2008 Porsche Boxster Interior
This interior review was written when the 2008 Porsche Boxster was new.
The 2008 Boxster's interior is characterized by comfortable seats, luxurious appointments, and two trunks -- a definite plus for any luxury two-seat convertible.
Edmunds says that the Boxster "projects the aura of a premium sports car -- and with two ample cargo holds front and rear, it's a fairly practical daily driver, too." Even so, reviews complain that its controls can be difficult to distinguish. Consumer Guide, for instance, notes that though they're laid out logically, the audio and climate systems are "governed by too many undersized, look-alike buttons." Increasing the cabin's appeal, however, is superior fit and finish. Automobile.com notes that it's "superbly detailed with high-end plastics, beautifully stitched leather and brushed aluminum trim that really pops out at you."
The Porsche Boxster features ample seating for two average-size adults and is comfortable to take on long trips. According to Consumer Guide, its low-slung cockpit is "roomy enough for six-footers." While Automobile.com says the seating "continues to fit like a glove," the Orlando Sentinel remarks "the Boxster cockpit is snug but roomy enough for long trips." Edmunds adds, "Seat-comfort is also extraordinary for both occupants." Motor Trend explains: "The seating position is slightly lower, and the new convertible top is higher for improved headroom. New seats offer even better lateral support, making the Boxster cockpit a near perfect place to conduct the business of spirited driving--or riding. Even the passenger is held firmly and comfortably in place without having to grasp the door handle." Even so, Consumer Guide reports that entering and exiting the cabin "demands some flexibility."
As for cabin noise, Edmunds reports: "Wind control with the top down is excellent, but we found top-up wind noise above 70 mph can sometimes be enough to challenge both conversation and the Boxster's sound system." The Orlando Sentinel adds, "With the top up, there's a fair amount of outside noise coming in, but it isn't objectionable as long as you understand that this is, after all, a sports car."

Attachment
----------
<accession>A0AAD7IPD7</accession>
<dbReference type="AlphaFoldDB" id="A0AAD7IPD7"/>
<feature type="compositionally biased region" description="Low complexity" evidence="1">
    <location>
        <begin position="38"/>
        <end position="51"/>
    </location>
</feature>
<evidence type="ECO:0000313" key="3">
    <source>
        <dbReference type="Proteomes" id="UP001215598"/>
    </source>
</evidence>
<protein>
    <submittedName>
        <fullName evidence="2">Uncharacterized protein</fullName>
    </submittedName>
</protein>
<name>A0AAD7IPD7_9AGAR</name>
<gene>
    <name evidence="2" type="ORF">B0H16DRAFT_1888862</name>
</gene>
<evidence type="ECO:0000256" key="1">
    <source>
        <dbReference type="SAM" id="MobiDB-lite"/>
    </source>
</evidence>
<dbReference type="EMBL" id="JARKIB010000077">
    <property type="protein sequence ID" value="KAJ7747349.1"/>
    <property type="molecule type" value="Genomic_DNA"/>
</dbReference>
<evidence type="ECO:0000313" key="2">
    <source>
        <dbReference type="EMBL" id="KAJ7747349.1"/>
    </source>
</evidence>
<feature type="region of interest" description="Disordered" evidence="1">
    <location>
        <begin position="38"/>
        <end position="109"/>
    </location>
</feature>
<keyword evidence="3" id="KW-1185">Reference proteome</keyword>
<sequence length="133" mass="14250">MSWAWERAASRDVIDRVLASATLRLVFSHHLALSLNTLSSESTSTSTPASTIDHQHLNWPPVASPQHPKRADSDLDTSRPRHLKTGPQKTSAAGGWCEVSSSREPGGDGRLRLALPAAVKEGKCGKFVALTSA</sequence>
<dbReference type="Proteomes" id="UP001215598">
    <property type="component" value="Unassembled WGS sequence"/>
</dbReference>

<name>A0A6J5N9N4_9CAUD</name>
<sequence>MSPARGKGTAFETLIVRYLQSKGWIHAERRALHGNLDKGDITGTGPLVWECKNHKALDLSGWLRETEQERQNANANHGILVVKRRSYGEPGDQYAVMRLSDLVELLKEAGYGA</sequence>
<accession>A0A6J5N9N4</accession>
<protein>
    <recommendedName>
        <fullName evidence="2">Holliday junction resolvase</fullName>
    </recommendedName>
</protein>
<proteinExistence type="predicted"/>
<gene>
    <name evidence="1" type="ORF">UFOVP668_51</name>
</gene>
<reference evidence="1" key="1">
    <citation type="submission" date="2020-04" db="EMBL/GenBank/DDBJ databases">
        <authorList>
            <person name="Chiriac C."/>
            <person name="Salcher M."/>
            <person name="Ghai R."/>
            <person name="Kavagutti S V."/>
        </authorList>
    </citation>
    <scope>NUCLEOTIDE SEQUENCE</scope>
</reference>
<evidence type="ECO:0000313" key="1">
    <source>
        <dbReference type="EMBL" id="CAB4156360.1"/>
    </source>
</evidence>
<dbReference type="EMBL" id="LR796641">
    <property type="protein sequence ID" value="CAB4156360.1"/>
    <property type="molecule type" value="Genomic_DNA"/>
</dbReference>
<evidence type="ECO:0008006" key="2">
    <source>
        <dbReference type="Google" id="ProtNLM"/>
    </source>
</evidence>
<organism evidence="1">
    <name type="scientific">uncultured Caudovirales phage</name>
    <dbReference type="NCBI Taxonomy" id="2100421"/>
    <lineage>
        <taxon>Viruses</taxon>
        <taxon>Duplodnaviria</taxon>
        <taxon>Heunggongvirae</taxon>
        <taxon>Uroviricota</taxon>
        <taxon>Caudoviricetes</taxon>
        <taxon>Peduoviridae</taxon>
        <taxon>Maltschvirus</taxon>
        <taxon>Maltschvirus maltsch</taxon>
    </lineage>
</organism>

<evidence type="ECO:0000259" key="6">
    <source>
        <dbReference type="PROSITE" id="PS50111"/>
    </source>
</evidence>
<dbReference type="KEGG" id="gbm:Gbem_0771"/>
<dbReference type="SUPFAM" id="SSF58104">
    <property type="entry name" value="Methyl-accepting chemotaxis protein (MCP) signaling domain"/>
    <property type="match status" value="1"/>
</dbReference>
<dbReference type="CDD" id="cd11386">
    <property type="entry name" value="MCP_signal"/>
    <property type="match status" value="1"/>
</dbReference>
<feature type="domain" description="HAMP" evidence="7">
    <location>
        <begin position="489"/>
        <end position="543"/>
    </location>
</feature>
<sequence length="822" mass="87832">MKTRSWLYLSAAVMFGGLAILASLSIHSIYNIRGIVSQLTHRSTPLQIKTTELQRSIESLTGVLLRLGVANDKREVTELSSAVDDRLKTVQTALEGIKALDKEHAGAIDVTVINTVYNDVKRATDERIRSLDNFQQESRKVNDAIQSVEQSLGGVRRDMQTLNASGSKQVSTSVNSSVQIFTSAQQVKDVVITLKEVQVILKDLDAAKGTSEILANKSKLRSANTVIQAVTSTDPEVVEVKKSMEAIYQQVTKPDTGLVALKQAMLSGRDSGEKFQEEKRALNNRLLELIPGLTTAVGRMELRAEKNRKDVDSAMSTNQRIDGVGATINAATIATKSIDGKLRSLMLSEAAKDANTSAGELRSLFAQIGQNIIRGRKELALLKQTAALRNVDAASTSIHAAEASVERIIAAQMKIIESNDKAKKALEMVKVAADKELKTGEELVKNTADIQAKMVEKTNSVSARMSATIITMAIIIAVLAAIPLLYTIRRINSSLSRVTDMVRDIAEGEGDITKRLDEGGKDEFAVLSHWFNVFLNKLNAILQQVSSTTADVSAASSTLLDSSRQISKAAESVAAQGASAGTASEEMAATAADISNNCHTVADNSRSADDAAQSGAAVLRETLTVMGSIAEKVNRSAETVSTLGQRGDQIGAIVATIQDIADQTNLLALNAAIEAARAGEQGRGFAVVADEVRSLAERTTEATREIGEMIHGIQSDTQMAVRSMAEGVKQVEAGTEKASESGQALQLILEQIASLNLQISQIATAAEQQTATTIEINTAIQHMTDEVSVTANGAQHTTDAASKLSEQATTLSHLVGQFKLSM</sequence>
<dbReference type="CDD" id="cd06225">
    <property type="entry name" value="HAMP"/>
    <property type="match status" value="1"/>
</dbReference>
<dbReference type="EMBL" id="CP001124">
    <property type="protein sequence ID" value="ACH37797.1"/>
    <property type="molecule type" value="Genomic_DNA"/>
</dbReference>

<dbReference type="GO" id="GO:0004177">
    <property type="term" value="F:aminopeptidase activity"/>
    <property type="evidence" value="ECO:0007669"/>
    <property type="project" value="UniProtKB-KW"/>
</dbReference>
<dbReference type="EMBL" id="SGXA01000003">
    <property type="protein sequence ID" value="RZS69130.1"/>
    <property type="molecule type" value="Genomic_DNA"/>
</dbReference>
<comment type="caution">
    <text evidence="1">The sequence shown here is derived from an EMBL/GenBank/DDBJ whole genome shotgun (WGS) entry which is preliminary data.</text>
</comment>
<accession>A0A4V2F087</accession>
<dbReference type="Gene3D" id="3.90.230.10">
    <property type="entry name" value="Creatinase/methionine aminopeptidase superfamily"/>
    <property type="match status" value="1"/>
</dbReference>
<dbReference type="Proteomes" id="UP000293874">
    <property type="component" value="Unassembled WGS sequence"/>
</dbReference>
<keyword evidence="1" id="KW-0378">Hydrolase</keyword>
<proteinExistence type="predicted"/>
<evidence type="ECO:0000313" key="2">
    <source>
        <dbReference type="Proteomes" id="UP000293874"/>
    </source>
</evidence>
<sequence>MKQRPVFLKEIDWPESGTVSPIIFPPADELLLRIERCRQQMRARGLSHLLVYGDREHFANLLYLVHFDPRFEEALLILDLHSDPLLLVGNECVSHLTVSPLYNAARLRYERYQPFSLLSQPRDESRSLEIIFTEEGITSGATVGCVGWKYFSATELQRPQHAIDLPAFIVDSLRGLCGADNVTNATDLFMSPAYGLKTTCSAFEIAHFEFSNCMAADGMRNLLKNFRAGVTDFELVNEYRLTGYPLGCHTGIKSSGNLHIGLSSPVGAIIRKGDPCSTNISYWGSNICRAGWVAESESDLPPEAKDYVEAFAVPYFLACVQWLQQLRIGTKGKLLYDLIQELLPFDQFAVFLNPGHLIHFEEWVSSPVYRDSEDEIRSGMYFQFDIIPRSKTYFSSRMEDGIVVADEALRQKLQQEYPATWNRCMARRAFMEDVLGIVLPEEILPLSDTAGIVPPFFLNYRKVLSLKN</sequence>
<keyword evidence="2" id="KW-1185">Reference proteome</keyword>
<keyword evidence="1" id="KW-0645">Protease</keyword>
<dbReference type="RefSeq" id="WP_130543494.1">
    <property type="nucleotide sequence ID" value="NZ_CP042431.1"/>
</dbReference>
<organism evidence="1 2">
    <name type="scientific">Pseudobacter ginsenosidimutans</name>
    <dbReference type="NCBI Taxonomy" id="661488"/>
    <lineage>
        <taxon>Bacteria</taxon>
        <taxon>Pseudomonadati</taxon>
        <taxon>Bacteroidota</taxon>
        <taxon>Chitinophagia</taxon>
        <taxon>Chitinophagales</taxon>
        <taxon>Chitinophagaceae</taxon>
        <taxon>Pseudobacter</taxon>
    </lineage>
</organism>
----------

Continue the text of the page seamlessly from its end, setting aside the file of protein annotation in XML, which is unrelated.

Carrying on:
Reviews offer very little complaints about the Boxster's interior features. "Even the DVD nav system is simple to program, as we found when we hijacked a car for an extra nighttime drive to the next city in a desperate attempt to find something to criticize to prevent this review from reading like a fan-club rave," remarks Motor Trend. "Sorry, even the lighting is excellent."
Included among the many standard comfort and convenience features on every Porsche Boxster is an on-board computer and AM/FM radio with in-dash CD player. Though Automobile.com says its stereo system is a "relatively simple setup compared to BMW's overly complicated and sometimes frustrating i-Drive," they also note minor issues: "Sound quality is decent but not the best and there's no plug-in for an iPod or satellite radio, however ... this probably won't be as much of an issue to Boxster buyers."
"Anyone who has ever used a sports car as a daily driver, let alone taken a trip in one, has to feel that having not one, but two reasonable trunks is like having your cake and eating it, and then getting seconds," jokes Kelley Blue Book. Automobile.com adds, "From a practicality standpoint, there isn't a more functional two-seat roadster on the planet." According to the Orlando Sentinel, "There's almost 10 cubic feet of luggage space in the front and rear trunks, but very little in the cockpit itself." What's more, Consumer Guide reports, "No volume is lost when [the] roof is lowered." Additional cargo room is available in a center console and lockable glove box.